Hip-hop artist Corey "C-Murder" Miller, jailed for life in Louisiana's Angola prison for the slaying of a teenage fan, is reaching out to the world in a new rap song to seek relief from the courts.
In "Dear Supreme Court," the 45-year-old rapper sings:
My lawyer failed/he ain't keep it real/kept asking me for money/had detectives smiling at me in court/but wasn't nothing funny.
My heart was shedding tears/the judge was working with them/he forced the juror's verdict/I know the whole world done heard it.
I murdered no one/I had no gun/Didn't know the victim/My position still stands/It's blatant lynching of the system … From the start, I claim my innocence/This is a plea to the public/Dear United States Supreme, will you please give me justice.
The track is part of Miller's upcoming album, "Penitentiary Chances," which is due out in April and features guest appearances by several artists, including Snoop Dogg, Boosie Badazz and Soulja Slim's son, Lil Soulja Slim.
Miller's daughter, Chelsea Miller, his manager Manuel "M.O." Ortiz and director Michael Shahin produced the song and video. While Miller sang the lyrics himself, a stand-in portrays him in the video. The production team declined to say how Miller was able to record the track.
Ortiz said the album is intended to make people fully aware of "how the court system railroaded" Miller.
"We're just tired of waiting for something to happen, and [Corey] wants people to know what happened to him," Oritz told The Huffington Post.
"I feel like the video really shows what we have been dealing with all these years," Chelsea Miller told HuffPost. "It's helpful because a lot of people form an opinion on the case with minimal insight as to what's actually transpired."
Corey Miller is the younger brother of hip-hop mogul Percy "Master P" Miller. A platinum-selling artist, he rose to fame on his brother's No Limit record label in the late 1990s, alongside Snoop Dogg, Mystikal and Mac.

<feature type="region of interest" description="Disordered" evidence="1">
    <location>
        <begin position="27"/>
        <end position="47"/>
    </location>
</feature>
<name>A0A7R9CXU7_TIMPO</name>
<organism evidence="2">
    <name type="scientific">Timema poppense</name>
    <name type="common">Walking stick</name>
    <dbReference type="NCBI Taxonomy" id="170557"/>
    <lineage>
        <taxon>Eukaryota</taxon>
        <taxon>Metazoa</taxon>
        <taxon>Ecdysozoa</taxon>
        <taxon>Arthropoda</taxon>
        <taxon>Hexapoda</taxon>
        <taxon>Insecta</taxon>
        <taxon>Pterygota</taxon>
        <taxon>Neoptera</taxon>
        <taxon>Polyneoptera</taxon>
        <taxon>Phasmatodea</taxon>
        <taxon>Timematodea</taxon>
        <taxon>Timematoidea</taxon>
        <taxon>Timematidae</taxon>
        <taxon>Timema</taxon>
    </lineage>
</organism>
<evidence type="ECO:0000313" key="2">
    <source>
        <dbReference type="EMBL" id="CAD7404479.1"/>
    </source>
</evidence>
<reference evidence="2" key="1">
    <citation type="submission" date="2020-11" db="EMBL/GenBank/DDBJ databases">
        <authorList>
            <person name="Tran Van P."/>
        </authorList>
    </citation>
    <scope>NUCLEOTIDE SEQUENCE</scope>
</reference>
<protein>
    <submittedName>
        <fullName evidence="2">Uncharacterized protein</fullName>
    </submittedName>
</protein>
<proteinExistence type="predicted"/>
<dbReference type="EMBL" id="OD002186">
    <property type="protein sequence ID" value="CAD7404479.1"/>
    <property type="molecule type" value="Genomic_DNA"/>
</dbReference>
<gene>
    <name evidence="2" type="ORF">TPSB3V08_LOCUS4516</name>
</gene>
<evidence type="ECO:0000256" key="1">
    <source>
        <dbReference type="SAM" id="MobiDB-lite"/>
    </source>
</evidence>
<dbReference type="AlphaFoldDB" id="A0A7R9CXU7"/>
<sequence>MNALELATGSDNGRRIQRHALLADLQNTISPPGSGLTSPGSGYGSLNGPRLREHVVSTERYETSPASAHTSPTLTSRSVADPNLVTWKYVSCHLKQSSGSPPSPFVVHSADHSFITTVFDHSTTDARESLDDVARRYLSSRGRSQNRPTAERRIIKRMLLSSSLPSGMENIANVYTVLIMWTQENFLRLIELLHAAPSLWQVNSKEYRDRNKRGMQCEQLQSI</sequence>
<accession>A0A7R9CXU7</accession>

The rapper has always maintained his innocence in the 2002 fatal shooting of 16-year-old Steve Thomas at the Platinum Club, a now-defunct nightclub in the New Orleans suburb of Harvey, Louisiana. Yet Miller was ultimately convicted of second-degree murder, for which he received a mandatory sentence of life imprisonment.
According to his lawyers, Miller was convicted despite a lack of direct evidence tying him to the crimes and questionable witness testimony. At least two jurors have said they did not feel that the prosecution sufficiently proved that Miller was guilty.
Thomas' family did not immediately reply to a request for comment from HuffPost.
Miller's case is eerily similar to that of his former record label-mate, McKinley "Mac" Phipps Jr., who is currently 16 years into a 30-year sentence for the 2000 shooting of a fan at a nightclub in nearby Slidell, Louisiana.
During Phipps' trial, the prosecution quoted from the rapper's lyrics, twisting and altering the words for an all-white jury. In Miller's case, court documents were peppered with references to his moniker, "C-Murder."
"[C-Murder] and Mac got almost the same case -- club shootings -- and it's all bullshit man," rapper Torrance Hatch, better known by his stage name Boosie Badazz, told HuffPost.
"They basically got indicted on their lyrics," the rapper continued. "[The prosecutors] used their lyrics against them, when it's supposed to be freedom of speech. Bob Marley said he shot a sheriff but he didn't shoot a deputy. Johnny Cash said he shot a man just to watch him die [and they] didn't get indicted, but we live in Louisiana ... There's no freedom of speech no more."
Phipps' case made headlines this week after his defense attorneys announced that they would aggressively pursue an application for post-conviction relief on the grounds that prosecutors withheld evidence that would have won Phipps an acquittal.
Miller's attorneys are also pursuing an appeal, alleging that their client did not get a fair trial. Court filings indicate the defense has found new evidence -- including two new witnesses who never spoke to police -- that allegedly casts doubt on the prosecution's case. The motion also claims that Miller had ineffective trial and appellate attorneys, among other complaints.
The rapper and his family hope that Louisiana's Supreme Court will be more favorable toward his appeal than the lower courts have been.
"We're still waiting on a response [to the appeal]," said Chelsea Miller. "We're not sure when to expect that, but this is the first time we have had lawyers that are 100 percent on his side. He has a new private investigator, and between them, they're finding concrete evidence and proof. So I really feel this time there is no plausible chance it can be ignored."
Meanwhile, she is hoping the video will bring much-needed attention to her father's case.
"Look at 'Making a Murderer,'" she said. "It really got people riled up, so this is perfect timing. This is a new way for people to seek justice."